“The anthurium helps to purify air,” said Carbott. “A ficus curly fig also helps to purify the air and is acclimated for lower light levels.”
Youngquest also recommends rubber plants. "They tolerate dim light and cool temperatures," she said. "Pothos, which tolerates lower light, also is a great, easy-to-grow plant, as well as bamboo palm, which pumps much-needed moisture into the indoor atmosphere, especially during winter months when heating systems dry the air."
Youngquest is especially fond of peace lilies and has several in her Farmington Hills home. "They have beautiful white spathes."
In the conservatory
Plant lover Shelley Roberts, outgoing CEO of The Community House, likes to bask in all things leafy and colorful in a conservatory she and her husband, Jeff, co-owner of Gorman’s Furniture, added to their Birmingham home about three years ago.
Roberts purchases her plants from various sources, including the Birmingham Farmers’ Market, Planterra and English Gardens.
She even grows olives, lemons and limes in her conservatory and uses the citrus fruits to make pies. “I made a key lime pie just the other day,” she said. Come warm weather, she and her husband will replace some of the glass windows with screens so they can enjoy fresh breezes.
A conservatory is typically a glass and metal structure traditionally found in the garden of a large house, but it can also be built as an extension to the main structure of a house. Traditional 19th-century conservatories were large greenhouses used for growing tender and rare plants, and they sometimes included birds and rare animals.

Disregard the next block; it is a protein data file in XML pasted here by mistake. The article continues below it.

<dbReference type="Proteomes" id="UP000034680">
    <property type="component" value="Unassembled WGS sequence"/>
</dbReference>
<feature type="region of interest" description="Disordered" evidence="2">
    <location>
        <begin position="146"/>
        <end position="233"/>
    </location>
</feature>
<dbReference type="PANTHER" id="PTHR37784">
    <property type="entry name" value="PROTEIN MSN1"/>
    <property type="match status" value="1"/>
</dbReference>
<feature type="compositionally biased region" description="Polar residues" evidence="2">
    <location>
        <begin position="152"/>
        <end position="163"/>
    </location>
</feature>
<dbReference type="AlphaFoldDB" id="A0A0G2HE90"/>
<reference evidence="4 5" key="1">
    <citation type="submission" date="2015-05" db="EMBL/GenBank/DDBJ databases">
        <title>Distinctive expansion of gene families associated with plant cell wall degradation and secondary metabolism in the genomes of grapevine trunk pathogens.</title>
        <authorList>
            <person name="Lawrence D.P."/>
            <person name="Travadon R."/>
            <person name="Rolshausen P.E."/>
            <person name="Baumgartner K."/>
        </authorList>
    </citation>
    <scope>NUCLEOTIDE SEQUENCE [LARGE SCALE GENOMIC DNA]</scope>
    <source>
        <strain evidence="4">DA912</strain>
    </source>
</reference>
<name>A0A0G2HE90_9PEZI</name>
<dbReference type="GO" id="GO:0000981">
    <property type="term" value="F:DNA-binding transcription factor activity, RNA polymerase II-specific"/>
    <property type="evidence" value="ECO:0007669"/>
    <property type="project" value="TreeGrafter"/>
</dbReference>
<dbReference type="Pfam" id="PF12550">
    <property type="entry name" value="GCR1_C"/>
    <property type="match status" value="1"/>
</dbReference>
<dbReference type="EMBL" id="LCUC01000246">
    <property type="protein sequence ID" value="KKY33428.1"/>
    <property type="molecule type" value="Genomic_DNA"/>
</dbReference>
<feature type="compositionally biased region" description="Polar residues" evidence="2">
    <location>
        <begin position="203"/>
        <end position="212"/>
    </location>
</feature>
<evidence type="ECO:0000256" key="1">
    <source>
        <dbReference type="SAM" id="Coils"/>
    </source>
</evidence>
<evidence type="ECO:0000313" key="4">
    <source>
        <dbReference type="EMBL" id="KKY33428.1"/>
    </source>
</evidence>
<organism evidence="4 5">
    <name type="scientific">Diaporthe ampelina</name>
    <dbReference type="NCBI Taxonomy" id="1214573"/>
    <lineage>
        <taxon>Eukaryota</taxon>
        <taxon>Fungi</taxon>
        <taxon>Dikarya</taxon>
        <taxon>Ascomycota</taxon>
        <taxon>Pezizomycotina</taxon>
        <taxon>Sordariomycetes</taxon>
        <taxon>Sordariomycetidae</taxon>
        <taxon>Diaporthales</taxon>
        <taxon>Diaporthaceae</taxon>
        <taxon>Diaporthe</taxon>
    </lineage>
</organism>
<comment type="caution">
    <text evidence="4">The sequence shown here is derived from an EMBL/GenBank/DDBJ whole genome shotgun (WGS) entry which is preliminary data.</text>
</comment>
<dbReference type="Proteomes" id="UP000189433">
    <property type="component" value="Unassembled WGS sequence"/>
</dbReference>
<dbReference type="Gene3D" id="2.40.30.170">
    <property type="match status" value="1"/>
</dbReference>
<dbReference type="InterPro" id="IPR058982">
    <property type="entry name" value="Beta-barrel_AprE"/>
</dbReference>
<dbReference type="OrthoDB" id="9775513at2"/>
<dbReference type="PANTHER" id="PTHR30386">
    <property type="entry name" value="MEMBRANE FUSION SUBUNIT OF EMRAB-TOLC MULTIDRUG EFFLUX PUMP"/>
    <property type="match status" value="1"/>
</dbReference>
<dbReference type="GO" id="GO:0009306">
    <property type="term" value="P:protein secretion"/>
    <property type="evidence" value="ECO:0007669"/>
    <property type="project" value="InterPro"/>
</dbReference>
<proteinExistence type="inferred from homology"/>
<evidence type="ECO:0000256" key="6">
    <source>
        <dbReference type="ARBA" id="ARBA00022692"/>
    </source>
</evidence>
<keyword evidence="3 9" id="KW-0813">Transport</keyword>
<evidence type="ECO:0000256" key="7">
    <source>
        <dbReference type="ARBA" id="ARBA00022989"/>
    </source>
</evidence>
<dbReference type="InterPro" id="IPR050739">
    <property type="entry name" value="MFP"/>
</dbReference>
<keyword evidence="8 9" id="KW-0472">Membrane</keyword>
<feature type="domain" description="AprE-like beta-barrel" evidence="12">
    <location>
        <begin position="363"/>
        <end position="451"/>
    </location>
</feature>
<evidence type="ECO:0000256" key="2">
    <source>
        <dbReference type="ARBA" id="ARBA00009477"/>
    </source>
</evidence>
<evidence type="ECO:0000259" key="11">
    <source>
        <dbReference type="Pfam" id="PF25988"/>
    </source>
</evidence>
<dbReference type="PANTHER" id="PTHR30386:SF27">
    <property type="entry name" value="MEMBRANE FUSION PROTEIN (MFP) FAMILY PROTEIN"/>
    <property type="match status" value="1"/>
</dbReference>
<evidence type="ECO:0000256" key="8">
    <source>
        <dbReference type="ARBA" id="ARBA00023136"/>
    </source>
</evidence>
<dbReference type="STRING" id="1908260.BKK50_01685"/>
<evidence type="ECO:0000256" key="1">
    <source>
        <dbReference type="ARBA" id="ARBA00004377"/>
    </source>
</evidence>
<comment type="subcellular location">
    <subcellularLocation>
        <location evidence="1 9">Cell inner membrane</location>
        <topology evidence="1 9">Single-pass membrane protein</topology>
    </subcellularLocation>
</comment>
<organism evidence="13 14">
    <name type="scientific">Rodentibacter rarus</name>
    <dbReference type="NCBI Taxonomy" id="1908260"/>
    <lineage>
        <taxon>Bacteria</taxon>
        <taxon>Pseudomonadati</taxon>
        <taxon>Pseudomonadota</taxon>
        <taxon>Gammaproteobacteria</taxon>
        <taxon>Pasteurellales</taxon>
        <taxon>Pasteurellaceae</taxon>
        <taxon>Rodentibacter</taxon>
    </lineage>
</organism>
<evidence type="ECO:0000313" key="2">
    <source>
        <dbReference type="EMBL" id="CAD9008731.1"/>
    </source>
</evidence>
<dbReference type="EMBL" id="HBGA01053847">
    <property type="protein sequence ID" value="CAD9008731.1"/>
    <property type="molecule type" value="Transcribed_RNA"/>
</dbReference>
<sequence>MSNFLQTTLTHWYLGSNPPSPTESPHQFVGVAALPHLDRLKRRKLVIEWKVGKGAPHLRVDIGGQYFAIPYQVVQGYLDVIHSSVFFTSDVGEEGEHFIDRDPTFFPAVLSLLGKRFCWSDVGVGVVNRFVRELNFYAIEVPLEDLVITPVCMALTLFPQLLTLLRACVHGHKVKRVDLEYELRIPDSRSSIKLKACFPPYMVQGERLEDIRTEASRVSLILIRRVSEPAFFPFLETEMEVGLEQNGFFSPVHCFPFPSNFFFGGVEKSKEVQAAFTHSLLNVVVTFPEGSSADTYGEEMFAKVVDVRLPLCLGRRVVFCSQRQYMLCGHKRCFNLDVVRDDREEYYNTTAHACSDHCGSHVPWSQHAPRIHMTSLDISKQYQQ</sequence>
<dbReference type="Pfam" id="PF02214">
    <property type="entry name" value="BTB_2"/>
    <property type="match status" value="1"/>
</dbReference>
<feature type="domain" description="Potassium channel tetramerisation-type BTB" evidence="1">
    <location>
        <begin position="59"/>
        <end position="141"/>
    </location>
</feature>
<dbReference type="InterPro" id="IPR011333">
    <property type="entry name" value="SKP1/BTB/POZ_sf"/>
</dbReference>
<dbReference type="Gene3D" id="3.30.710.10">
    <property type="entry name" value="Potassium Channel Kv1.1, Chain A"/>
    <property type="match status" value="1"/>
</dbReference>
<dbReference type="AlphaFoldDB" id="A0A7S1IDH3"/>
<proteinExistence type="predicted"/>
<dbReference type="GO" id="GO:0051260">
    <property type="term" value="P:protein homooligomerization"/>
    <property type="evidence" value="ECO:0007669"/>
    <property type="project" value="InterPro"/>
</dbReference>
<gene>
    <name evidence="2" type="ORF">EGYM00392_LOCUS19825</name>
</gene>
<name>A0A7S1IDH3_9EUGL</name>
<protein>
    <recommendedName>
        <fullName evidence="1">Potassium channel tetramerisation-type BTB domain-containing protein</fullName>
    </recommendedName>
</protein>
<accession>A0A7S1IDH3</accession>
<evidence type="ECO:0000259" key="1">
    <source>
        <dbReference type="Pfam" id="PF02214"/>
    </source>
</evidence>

“I like to have plants and color and light around me all year-round,” said Roberts. “I wanted the conservatory to make me feel like I feel when I walk through a greenhouse. It lifts my spirits,” she added.
Studies from Texas A&M University reveal that people exposed to natural environments can experience lower blood pressure and reduced muscle tension, producing recovery from stress within four to six minutes.
“Our conservatory (just off the home's dining room) is a great place to destress after a long day,” added Roberts, who often enjoys breakfast in the light-filled space.
Not ready to spring for an at-home conservatory? There are plenty of places in Metro Detroit that offer conservatory-style havens, including the Detroit Zoo’s Butterfly Garden, where the temperature is always a comfy 75 degrees.
Also, the inviting glass room at the Royal Park Hotel in Rochester features a special space that is perfect for hosting friends or family for just about any occasion.
“Ceremonies, dinners, fundraisers, brunches — people use it for all types of events,” said Sue Keels, the hotel’s sales and marketing manager. Here, the hotel can accommodate events from sit-down dinners to strolling suppers.
The story behind the hotel's conservatory is as intriguing as the site itself.
“When building the hotel, we wanted something European, so our architect (Victor Saroki & Associates of Birmingham) actually traveled to Belgium to look at examples of different types of conservatories,” Keels said. “It was all hand-crafted in Europe and is truly a classic garden conservatory.”
Keels invites visitors to duck in and take a peek at its extraordinary design.
Or you can always get your green fix at the Planterra conservatory.
“It’s beautiful, a gorgeous spot,” Roberts said.